Shock-resistant portable hard drive to keep your data safe and secure
Portable hard drives are growing in popularity, but they carry with them concerns of losing the data due to the notoriously fragile nature of hard disks.
Although great leaps have been made in the last few years to make them less so, it’s still a worry when one is carrying 40GB of important data around all day in a jacket pocket.
Buffalo’s new shock-resistant portable hard drive, the Ministation HD-PHS40U2/UC, is designed withstand the occasional knock. Like most such drives, it is based on a 2.5in notebook design.
Due to the shock protection element, the chassis is obviously a little larger than most of its competitors. The plastic case doesn’t look or feel particularly sturdy, but it’s what inside it that counts.
The protection is in the form of a layer of what Buffalo coyly describes as ‘shock-absorbent materials’, without going into further detail. However, the company does make clear it’s not rubber, which would simply reflect the shock, but a material that evenly dissipates the impact.
The drive floats on this layer, inside the plastic case. Buffalo points out that the protection will not shield the drive against severe physical shocks, such as dropping it from a great height, nor does it make it waterproof.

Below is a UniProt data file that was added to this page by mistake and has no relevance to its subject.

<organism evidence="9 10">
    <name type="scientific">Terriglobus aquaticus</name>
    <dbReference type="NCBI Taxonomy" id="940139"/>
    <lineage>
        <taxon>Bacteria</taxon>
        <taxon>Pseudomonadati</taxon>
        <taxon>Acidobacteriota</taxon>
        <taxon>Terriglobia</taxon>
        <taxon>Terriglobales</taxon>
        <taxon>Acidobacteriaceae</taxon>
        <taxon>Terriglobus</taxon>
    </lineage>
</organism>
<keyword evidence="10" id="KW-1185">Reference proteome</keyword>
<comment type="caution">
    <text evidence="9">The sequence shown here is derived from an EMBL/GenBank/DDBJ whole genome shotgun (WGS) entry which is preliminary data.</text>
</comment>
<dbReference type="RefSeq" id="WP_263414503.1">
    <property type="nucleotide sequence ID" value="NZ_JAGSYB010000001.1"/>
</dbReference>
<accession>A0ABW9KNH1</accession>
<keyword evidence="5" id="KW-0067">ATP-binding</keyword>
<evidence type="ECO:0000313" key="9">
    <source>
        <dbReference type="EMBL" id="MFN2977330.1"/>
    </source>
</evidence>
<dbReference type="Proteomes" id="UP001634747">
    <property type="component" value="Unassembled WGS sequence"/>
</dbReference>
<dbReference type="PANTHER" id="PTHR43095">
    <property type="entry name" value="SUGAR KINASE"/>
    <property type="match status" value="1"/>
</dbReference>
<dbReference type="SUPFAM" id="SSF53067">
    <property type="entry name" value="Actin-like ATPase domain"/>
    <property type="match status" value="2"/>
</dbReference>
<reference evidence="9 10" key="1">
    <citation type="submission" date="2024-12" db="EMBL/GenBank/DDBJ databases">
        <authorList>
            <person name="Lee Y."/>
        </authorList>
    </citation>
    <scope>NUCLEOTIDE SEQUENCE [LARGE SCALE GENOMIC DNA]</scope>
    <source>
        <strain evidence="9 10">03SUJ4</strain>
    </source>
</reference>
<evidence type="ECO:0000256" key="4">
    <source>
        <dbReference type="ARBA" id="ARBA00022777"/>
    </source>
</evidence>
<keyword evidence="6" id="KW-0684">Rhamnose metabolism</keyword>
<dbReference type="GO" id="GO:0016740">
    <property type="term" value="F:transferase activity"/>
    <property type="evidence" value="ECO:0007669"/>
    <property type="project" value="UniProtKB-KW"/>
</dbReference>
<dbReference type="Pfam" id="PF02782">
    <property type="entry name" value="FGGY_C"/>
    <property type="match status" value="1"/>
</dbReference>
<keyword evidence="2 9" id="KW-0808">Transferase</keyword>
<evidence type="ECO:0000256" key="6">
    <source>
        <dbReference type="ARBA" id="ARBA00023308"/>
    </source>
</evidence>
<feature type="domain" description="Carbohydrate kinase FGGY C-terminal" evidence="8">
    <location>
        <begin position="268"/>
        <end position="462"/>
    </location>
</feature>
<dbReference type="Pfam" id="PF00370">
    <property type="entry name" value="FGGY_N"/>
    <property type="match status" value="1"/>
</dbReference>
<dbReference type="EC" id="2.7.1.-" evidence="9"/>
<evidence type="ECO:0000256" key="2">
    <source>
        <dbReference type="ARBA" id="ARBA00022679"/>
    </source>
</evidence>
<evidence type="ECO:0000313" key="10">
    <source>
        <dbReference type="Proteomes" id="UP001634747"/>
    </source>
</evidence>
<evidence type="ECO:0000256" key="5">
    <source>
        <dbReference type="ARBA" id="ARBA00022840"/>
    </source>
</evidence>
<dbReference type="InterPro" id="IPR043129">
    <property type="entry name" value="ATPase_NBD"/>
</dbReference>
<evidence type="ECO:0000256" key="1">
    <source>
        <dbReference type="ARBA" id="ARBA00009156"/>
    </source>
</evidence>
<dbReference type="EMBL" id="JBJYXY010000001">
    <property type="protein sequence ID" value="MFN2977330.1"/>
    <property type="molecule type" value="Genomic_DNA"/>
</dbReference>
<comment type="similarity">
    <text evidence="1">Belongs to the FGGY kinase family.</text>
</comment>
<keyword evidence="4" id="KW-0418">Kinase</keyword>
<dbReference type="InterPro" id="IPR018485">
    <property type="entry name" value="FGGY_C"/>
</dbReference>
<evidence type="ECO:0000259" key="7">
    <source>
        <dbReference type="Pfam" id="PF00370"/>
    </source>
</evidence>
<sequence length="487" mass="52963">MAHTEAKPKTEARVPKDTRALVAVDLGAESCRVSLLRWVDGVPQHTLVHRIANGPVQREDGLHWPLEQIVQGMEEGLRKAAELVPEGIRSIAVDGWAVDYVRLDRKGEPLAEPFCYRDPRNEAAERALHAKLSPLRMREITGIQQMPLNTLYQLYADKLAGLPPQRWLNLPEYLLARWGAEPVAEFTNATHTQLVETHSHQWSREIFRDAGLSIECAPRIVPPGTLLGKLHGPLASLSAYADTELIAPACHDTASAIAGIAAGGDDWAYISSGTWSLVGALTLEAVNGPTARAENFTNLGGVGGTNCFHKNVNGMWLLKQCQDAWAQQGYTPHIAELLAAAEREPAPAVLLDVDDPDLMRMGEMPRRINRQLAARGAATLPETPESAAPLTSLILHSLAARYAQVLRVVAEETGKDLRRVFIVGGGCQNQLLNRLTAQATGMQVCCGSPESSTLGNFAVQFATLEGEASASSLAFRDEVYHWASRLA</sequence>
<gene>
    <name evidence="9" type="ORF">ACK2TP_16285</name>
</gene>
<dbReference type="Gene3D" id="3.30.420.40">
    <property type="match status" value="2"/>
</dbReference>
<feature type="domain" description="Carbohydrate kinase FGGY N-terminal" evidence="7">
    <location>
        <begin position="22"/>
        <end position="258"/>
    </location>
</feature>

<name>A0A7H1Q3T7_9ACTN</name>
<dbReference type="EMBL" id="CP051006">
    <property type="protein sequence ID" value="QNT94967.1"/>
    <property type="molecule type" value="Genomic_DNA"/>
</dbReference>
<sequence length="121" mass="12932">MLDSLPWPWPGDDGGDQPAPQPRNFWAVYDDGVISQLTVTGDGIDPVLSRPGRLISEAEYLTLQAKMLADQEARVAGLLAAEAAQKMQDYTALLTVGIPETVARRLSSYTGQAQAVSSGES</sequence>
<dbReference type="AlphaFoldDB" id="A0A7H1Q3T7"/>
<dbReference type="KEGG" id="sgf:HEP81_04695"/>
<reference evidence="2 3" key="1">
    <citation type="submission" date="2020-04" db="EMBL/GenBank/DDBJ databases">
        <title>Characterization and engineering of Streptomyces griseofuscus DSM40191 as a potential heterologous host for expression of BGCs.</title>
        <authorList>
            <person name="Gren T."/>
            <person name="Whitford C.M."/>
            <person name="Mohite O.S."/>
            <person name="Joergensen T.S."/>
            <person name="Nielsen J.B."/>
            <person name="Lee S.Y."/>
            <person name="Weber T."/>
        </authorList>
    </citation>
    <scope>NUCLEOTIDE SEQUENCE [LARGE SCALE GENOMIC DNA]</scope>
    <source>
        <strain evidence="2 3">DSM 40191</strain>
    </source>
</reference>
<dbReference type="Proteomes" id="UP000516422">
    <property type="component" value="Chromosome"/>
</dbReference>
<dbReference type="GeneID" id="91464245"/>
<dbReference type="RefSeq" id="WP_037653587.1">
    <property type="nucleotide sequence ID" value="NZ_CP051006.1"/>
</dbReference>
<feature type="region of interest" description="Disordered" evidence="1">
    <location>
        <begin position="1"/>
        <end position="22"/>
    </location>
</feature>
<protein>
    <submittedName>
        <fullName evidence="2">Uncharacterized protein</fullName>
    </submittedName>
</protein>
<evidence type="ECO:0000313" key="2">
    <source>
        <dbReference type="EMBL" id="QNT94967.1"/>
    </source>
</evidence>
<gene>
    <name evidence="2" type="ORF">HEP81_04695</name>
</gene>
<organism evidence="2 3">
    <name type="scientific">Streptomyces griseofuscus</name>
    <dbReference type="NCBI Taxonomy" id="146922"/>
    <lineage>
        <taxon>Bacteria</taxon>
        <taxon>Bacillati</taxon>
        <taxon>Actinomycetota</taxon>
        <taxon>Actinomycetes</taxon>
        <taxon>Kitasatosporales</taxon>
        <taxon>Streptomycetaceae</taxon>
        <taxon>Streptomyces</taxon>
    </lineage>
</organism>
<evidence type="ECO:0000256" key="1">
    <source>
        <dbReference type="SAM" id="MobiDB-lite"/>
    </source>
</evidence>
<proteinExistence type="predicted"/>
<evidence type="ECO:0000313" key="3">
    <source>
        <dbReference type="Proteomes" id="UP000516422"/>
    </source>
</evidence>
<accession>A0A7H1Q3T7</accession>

With the limited claims from Buffalo, we obviously weren’t able to perform a full destruction-test on the drive, but the shock-proofing does work. We were able to bump and jostle the drive while it was in use, and it kept going throughout with little noticeable impact on performance.
Being a 5,400rpm disk, it’s also reasonably fast, writing at around 25Mbits/sec using a USB2 connection. A second USB cable is supplied to provide the necessary power and an optional external power supply can also be purchased.
Don’t expect it to withstand anything more than minor bumps and knocks, but it’s more secure than the average portable hard drive.
Pros: Shock protection; fast Cons: Large casing; only protects from minor bumps Overall: The shock protection only works for minor knocks, but it's a decent drive nevertheless
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